BACOLOD CITY, Negros Occidental, Philippines — The tarmac is awash with blinking lights, the seemingly endless concrete road awaiting the familiar pound-pound-pounding of a special flight that would be arriving soon.
Israel “Ising” Salanga rubbed his eyes, looked at his watch. 11:15 p.m. Any moment now, the plane bearing repatriated OFWs would be arriving. On a flight that was supposedly cancelled. Until they were informed – again – that the flight would push through after all, the information coming in a mere two hours before the arrival.
In those two hours, they are expected to cobble together a team of nurses, police personnel, health workers, all of whom have gone home after they were informed that the flight was cancelled.
Now it was a last-minute effort to bring the team together again.
11:30. The lights of the sweeper flight came into view.
Ising gets his team ready for the usual protocols. There is no time for shifting blame now.
Time to get to work.
In the blood
“Ising” Salanga is not new to public service.
In fact, most of his family seemed inclined towards it. Papa is THE Fred Salanga, veteran broadcaster and amateur cook, who can rival people half his age when it comes to drive and commitment to the craft. Big Brother is Mark Gabriel Salanga, TV broadcaster for ABS-CBN. Mother is Jocelyn, known among her local community for service, having served as kagawad for some time now.
It’s in the blood.
Ising has been on the headlines lately, documenting on his social media page his experience as head of the Action Team for Returning OFWs.
When the position was handed to him by Mayor Evelio Leonardia, Ising knew it would be no easy task. There is, for one, dealing with a constituency steeped in the binary logic of TAMAD vs EPAL (i.e. politicians are criticized for being idle, but are also called ‘epal’ if they do their jobs).
There is also the matter of the Hatid Probinsya Program (not to be confused with the Balik Probinsiya, Bagong Pag-asa program of the national admin) of the national Inter-Agency Task Foce which is headed by Overseas Workers Welfare Administration and the Department of Transportation that aims to facilitate the repatriation of OFWs to their home cities, or towns.
The program, with all its good intentions, has resulted to the seemingly endless ingress of repatriates and Local Stranded Individuals (LSIs – our government just luuurvs its acronyms), creating a scenario hovering between nightmare and chaos on the ground. It quickly became a comedy of errors (last minute cancellations, last minute confirmations, etc) with local government units lashing out at national, and national lashing back for LGUs lack of preparedness.
And wade through it all, Ising does.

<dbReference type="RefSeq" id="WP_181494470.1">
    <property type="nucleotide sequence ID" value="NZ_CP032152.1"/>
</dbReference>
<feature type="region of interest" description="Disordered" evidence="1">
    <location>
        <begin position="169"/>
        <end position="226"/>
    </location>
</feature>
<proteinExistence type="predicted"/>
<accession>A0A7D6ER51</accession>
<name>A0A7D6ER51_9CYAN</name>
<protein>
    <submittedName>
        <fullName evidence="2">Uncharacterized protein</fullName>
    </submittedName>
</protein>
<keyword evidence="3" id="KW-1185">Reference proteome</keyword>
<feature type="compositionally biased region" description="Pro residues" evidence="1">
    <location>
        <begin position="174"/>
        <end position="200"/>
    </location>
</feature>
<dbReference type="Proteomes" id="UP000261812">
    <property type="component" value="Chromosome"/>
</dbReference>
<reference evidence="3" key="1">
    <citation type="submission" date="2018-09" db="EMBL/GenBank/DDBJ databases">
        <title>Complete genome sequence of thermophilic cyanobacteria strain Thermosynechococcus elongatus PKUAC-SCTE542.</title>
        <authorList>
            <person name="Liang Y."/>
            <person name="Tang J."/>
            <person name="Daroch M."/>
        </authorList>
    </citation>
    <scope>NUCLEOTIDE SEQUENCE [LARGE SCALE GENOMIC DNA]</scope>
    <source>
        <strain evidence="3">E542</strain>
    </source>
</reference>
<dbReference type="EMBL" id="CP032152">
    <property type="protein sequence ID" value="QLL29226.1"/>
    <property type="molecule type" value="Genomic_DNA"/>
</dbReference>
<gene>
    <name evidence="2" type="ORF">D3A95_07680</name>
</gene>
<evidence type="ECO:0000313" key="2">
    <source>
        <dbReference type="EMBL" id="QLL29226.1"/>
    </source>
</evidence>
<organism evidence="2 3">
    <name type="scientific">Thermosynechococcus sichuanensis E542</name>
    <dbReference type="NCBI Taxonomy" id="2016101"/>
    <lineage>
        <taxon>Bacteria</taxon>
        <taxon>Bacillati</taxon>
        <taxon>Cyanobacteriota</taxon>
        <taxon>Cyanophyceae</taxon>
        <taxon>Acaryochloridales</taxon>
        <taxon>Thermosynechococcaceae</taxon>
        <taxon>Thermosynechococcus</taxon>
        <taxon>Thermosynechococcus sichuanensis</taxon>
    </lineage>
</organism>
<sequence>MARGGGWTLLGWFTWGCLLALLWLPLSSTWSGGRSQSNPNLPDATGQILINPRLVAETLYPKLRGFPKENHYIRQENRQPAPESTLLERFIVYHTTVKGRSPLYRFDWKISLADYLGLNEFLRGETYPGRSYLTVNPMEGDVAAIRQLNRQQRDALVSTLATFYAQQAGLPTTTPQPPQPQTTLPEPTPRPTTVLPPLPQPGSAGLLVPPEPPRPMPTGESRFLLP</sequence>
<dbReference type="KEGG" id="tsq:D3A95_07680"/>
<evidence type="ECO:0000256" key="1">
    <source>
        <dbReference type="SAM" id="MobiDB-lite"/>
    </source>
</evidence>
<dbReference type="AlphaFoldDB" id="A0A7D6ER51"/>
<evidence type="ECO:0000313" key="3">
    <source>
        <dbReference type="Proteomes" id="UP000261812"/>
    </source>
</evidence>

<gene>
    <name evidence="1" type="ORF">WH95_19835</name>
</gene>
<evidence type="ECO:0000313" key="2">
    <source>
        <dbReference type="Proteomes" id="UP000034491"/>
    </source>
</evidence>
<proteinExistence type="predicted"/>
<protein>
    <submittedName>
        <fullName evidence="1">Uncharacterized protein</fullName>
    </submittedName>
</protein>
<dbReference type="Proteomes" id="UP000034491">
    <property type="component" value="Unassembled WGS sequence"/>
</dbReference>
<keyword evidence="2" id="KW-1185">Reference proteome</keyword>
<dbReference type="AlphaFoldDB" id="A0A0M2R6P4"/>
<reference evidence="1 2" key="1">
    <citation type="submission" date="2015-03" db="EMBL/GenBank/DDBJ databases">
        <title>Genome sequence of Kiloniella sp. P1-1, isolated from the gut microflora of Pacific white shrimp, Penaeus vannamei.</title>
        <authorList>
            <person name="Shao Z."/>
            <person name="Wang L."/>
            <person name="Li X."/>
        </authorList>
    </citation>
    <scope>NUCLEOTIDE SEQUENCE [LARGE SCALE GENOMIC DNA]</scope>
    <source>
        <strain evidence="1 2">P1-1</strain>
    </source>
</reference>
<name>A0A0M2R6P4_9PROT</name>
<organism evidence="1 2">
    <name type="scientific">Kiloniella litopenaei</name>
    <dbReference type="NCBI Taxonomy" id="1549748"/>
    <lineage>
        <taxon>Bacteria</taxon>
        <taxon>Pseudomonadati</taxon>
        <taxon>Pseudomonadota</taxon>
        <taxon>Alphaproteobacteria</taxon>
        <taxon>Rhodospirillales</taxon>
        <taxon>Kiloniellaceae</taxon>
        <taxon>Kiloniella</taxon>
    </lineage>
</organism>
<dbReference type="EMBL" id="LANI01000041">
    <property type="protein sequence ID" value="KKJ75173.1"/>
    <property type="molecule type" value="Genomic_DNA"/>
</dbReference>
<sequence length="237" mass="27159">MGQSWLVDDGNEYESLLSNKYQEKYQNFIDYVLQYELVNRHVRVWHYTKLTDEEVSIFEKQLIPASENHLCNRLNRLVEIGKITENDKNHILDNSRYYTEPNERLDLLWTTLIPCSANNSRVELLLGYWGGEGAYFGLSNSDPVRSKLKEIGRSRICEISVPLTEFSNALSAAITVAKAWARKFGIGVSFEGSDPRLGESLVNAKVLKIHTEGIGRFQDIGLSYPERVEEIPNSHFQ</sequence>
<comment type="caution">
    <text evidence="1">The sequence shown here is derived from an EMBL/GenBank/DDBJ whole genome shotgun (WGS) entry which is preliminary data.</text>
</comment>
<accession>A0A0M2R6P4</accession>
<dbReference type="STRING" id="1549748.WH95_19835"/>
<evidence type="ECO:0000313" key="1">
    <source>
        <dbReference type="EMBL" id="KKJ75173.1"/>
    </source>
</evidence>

Certain quarters thought the neophyte councilor might be in over his head.
But he is thriving, so far.
As we have said, he is not new to public service after all.
Start ‘em young
Ising was all of 18 when he came face-to-face with public service – he was assigned to the local employment office here, and was given chance to work at its scholarships division.
“I was able to handle [requirements and needs] of all the city scholars; that was a really big responsibility,” he said. He was, himself, a scholar so it gave an added complexity to his job.
That was the time, he admitted to DNX, that he fell in love with public service.
There is a certain kind of satisfaction in knowing that, by doing your job, you were able to touch lives, somehow. That was what Ising realized when parents of scholars, or even the scholars themselves would come to him, thank him for helping them.
“I thought: That’s not my money; it’s government money… I am just facilitating their needs and doing my job.”
“Job” means legwork, chasing paperwork, helping city scholars who might be affected because the city was late in its payments. Small work, it seems, but the impact is big in the long run.
It impressed Ising, too, about the importance of doing your job well, despite the low pay. Thus, even when other opportunities came his way, he always went back to public service.
He had a string of jobs after his stint with the city scholars: a DJ, a call center agent, a car salesman, a mall supervisor. But the allure of public service always is always there.
Thus when Councilor Dindo Ramos persuaded him to run in 2013, he chose the offer over an opportunity to work abroad. He lost, twice (the second time when he ran in 2016).
Lady Luck was smiling on him in 2019, in his third attempt attempt to run as councilor. He clinched the 7th spot. The rest, the cliché goes, is history.
Passion and love for service
More or less 100 OFWs – 55 of which are Bacolodnons – spill out of the sweeper flight and onto the tarmac. Ising gets the team ready for the usual safety protocols – disinfection, checking of documents, etc. After that, the OFWs (some of whom have not eaten for days) had to be fed before settling down (here, Ising makes a mental note to scout for police personnel and nurses who can be called on duty with last-minute notice).
After three hours – time check says it’s past three – Ising and team finally are done with preps for the OFWs. They were fed, watered, settled in an inn.
Four hours later, Ising would be informed that there is yet another flight arriving with more OFWs in an hour.
The risk – 10 of the 14 confirmed cases for May and June were either repatriates or LSIs – is there. And the pressure usually mounts when test results come out. It’s enough to make anyone quit.
Ising, though, is dauntless.
“The passion for service is there. I went to public service without thinking of glory… I came in because of the true love for service,” he says.
And that passion to help others had so far sustained him. And will keep on sustaining him for, perhaps, years to come.
Listen to this article